While LevelApp is helping to lift refugees out of poverty, there are also some other positive effects. Using the app, refugees are beginning to learn English, which is an incredibly useful language to know. Also, through LevelApp, young people can new people. This is beneficial because a high number of refugees are young, and they are often stuck in limbo socially and economically. The youth often have difficulty making friends and progressing their careers. The app has also benefited the careers of young people by teaching them 21st-century skills that they can use when they return home.

LevelApp is helping refugees by providing an income that they normally would not have. It is a unique economic opportunity that greatly benefits refugees by providing them with 21st-century technological skills to use to access higher-paying jobs when they return home. The creator, Refunite, is also benefitting because the work refugees do for the company helps develop its artificial intelligence program. The company could easily develop this technology at home in the United States, but giving this opportunity to refugees is beneficial to combatting poverty. This app to help refugees in Uganda has created benefits that stretch beyond just poverty reduction and display the need for innovative solutions to global poverty.

– Gaurav Shetty
Photo: Flickr

Hiring Refugee Women Can Boost Global GDP
Women and girls make up about half of the refugee population worldwide, but less than half have a paid job. In some countries, such as Germany and Lebanon, females make up just 6 percent of the working world compared to the United States’ 40 percent. Even in the United States, the number is low. Many refugee women do not have paid work because they face violence and discrimination in workplaces, including sexual assault and exclusion. However, if accepted into the working world, hiring refugee women could boost the global GDP by $1.4 trillion.

How Hiring Refugee Women Could Boost the Global GDP

More workers mean more hands to create products. Companies can sell more if they produce more. The global GDP is an annual measurement of all the final goods sold worldwide. Statistically, only four out of 10 migrant women are getting paid to work compared to seven out of 10 men. As mentioned earlier, the gap in women workers is partly due to workplace discrimination and partly to pay gap. In places such as Turkey,  where the pay gap between women and men is highest, the difference in salaries is about 94 cents per dollar. In the United States, where the gap is lower, the difference is 29 cents per dollar. By increasing women’s pay and making workplaces more accessible, women could not only become more motivated to enter the field, but the hiring of refugee women could also boost the global GDP to a total of $2.5 trillion.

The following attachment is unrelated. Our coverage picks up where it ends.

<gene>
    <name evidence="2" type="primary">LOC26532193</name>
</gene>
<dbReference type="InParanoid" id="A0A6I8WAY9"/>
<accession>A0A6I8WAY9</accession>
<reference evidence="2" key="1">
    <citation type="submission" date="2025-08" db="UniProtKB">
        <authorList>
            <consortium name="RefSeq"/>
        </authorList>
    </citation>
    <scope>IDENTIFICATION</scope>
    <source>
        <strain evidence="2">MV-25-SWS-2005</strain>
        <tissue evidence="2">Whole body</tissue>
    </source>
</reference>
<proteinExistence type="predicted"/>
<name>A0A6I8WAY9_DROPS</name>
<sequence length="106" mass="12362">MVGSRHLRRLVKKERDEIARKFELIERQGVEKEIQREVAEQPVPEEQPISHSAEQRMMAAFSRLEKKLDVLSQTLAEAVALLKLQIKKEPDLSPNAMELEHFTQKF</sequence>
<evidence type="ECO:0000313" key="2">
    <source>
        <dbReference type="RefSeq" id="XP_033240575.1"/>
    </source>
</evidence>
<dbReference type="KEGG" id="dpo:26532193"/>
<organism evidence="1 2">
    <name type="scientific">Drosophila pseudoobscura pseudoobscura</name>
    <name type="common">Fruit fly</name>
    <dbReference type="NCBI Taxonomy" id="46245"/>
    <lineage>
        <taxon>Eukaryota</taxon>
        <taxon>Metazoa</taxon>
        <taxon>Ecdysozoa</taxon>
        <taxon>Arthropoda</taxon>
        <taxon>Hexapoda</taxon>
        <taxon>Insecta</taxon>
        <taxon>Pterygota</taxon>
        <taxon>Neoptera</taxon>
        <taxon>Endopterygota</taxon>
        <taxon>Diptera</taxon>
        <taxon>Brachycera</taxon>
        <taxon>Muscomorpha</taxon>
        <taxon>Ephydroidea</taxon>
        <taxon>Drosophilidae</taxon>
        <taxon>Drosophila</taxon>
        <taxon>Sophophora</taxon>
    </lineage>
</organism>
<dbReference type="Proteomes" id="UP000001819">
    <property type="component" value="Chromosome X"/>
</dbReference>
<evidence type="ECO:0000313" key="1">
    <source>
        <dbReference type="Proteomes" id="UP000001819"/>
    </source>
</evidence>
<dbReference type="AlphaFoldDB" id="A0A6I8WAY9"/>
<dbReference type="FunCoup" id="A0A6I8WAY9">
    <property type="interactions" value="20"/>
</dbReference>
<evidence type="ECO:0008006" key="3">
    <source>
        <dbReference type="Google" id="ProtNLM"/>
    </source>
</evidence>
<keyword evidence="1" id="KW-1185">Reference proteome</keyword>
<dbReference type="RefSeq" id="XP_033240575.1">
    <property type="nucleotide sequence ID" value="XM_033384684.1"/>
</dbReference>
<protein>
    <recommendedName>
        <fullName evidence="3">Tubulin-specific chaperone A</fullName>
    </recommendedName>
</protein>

Effect of Businesses Hiring Refugee Women

The hiring of refugee women could have a positive impact on the economy and local businesses as well. In 2017, Starbucks Coffee pledged to hire around 10,000 refugees by 2022, which will help give more opportunities for refugee women to go out and seek work. With hiring refugee women, Starbucks hopes to help “a population who seeks a chance to rebuild their lives and have a fresh start.” By giving refugee women a paid job, they are able to start over and put the money towards their families. 

The Pay Gap Status

The way to help employ more refugee women would be to close the pay gap between men and women. Worldwide, only 63 percent of the wage gap has closed, meaning men are making more than women in over half of the world. This rate is highest in countries such as Germany, Lebanon and Jordan. By closing the pay gap, refugee women in these countries will have a steady income to support their families, and make them less dependent on aid from their governments.

Besides economic growth, refugee women can make improvements in society, as well as make personal improvements. In Baalbeck, Lebanon, a Syrian woman refugee named Bushra makes her living by fixing electronic devices. Not only does it bring in a source of income, but it is also making an impact on the world around her, “The role of an electrician is mostly for men,” Bushra says. “But it shouldn’t be exclusively for men. We can work even better than them.” Bushra is one of the few women in the village that has a paid job. She is using her skills to help improve the society around her, while still providing for her family.

Over half of the world’s refugee women do not hold a paying job. If brought into the working world, hiring refugee women can boost global GDP by $1.4 trillion, bringing the total to $2.5 trillion. There will not only be an economic increase but an increase in societal empowerment as well. By encouraging women to use the skills that they have, they will not only improve the production of goods but can use their skills to help others.

– Destinee Smethers
Photo: Flickr